Sixty thousand cu. yds. of the material will be hauled away from the site.

The company keeps a brisk pace and will be working the website five days a week, at least 10 hours a day, along with 10 to 12 employees. McElhenney Construction is self-performing all work for the project, with the exception of water/sewer, pile driving, associated mooring work and asphalt work. Mobile Asphalt has been selected to perform the asphalt work and Grant Nichols Construction will do the utilities work. Other marine work is being performed by Cassity Brothers Construction. Dredge work will be done by MD Thomas Building.

The project began on June 1, 2021. To ensure rapid and precise completion, McElhenney Construction purchased a new Komatsu PC360LC and a brand new Komatsu D51PXi dozer in order to add to its existing fleet of Komatsu devices.

Complete and total accuracy is a necessity on the project, and 3 Komatsu D51PXi dozers plus a Komatsu PC210LCi excavator, all Komatsu Intelligent Control Machines, are utilized extensively for continuous digging and grading work. Simultaneously with the earthmoving, approximately 2, 000 ft. of various sized pipe is being installed by McElhenney for sewer and water and surprise drain purposes.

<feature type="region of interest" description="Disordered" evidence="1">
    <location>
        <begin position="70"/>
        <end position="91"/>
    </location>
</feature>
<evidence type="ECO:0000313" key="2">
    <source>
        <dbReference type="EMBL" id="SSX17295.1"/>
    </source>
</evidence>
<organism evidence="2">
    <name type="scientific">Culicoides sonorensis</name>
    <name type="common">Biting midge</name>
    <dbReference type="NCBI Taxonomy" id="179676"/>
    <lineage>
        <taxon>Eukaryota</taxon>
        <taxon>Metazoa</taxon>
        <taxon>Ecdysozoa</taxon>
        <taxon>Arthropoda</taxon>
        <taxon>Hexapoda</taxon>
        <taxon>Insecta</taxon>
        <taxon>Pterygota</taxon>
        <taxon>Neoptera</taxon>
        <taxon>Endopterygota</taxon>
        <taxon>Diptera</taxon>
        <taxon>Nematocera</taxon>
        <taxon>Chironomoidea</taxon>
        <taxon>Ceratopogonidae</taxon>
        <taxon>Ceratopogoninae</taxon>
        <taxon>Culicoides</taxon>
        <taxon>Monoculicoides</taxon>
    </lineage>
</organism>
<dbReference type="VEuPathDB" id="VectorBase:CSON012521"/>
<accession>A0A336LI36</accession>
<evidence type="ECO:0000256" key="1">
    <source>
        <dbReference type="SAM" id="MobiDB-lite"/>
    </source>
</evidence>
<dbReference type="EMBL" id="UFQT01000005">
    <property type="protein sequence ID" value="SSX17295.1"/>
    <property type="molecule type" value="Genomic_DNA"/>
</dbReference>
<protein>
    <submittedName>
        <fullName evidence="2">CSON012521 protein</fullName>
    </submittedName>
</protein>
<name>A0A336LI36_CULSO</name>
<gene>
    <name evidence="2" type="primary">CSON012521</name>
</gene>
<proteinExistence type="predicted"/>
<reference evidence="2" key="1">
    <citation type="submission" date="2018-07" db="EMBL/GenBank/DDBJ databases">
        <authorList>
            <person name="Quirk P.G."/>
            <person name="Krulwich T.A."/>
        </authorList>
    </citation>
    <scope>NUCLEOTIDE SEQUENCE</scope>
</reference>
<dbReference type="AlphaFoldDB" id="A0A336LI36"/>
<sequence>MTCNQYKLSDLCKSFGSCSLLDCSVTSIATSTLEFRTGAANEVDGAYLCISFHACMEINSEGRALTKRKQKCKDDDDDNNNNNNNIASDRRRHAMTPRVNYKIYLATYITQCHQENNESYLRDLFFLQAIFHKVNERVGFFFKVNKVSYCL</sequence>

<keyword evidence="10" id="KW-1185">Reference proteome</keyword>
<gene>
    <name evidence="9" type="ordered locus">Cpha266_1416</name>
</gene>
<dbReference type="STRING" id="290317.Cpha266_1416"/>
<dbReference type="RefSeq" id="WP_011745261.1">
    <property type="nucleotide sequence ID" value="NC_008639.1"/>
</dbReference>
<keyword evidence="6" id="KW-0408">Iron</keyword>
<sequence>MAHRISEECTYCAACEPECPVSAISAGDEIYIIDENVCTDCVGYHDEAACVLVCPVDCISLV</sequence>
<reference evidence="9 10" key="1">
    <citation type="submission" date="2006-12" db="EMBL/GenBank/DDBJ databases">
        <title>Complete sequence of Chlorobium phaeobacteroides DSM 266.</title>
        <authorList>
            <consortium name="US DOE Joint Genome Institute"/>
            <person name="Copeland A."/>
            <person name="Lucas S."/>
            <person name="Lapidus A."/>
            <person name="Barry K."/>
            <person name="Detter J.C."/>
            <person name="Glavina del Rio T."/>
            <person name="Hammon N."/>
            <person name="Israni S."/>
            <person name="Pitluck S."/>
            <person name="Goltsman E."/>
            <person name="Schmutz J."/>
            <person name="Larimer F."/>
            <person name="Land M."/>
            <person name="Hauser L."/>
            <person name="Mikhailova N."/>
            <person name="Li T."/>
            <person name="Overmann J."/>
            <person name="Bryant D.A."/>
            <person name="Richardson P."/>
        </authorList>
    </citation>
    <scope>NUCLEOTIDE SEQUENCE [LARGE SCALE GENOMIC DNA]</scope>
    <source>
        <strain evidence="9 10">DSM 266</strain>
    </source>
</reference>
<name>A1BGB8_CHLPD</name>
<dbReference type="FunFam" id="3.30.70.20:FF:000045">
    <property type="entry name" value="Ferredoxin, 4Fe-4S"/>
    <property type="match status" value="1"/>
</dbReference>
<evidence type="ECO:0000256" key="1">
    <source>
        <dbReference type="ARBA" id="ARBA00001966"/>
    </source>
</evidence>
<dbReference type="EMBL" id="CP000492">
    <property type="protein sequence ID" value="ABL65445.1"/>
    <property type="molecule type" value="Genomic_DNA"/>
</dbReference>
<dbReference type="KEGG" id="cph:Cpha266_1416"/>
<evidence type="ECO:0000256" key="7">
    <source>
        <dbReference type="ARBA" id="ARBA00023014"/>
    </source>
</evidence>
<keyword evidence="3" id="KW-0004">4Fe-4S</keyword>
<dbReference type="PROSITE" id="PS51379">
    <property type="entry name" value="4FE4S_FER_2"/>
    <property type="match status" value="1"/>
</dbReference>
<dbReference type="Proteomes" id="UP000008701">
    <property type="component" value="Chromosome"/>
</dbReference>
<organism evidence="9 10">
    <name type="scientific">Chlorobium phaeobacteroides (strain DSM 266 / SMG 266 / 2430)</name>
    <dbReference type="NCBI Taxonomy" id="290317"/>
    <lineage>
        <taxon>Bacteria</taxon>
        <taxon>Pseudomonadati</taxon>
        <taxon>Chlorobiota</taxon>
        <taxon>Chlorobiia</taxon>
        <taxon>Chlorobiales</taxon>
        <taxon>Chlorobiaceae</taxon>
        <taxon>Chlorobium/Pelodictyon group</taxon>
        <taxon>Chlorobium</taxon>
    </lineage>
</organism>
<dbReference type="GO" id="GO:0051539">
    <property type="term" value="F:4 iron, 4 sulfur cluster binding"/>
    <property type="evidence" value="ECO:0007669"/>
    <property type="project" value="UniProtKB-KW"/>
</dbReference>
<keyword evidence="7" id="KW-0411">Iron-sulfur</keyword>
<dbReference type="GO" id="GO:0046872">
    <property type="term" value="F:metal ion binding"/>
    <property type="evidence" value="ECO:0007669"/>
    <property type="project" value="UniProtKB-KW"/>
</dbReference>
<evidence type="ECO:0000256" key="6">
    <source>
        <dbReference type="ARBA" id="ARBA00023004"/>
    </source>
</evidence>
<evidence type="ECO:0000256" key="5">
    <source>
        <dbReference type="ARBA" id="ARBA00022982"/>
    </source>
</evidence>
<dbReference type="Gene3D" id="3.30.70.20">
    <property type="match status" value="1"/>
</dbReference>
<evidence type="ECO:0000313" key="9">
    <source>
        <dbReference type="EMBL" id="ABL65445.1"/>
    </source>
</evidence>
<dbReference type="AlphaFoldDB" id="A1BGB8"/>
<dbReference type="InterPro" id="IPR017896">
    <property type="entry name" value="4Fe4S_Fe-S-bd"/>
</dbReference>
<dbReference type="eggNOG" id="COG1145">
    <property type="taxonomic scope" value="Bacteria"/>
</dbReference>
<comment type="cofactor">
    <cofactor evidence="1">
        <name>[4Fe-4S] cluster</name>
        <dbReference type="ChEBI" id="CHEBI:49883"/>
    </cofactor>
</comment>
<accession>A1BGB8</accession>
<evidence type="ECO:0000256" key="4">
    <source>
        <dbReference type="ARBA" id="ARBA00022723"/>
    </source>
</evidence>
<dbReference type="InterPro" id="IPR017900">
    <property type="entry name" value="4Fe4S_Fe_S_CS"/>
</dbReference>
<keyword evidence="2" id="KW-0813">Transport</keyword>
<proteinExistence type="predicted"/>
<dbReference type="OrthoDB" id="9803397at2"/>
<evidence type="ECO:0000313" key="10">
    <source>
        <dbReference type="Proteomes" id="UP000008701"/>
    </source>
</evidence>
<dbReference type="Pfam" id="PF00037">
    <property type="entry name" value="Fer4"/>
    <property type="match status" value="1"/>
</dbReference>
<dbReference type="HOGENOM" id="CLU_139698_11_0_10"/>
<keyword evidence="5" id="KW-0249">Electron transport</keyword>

Environmentally, McElhenney made sure all bases were covered, including placement of a turbidity curtain, which extends 6 ft. down into the water to prevent any turbid water from getting into the particular canal and was placed before any initial excavation was started.

When asked about the staff of its Komatsu dealer, Tractor & Equipment Co. (TEC) ., McElhenney Construction’s Bush said, “they’re great to function with. There’s a good reason you look around this job site and you pretty much see nothing but Komatsu. Everything else on the project is for the most part, a rental or a subcontractor’s machine. inch

Bush went on to tout the service work associated with TEC and the attention to detail of service manager Robert Bush. He stated that most of the particular company’s machines are under the Komatsu Care program, so service work is usually performed after hours whenever machines are idle.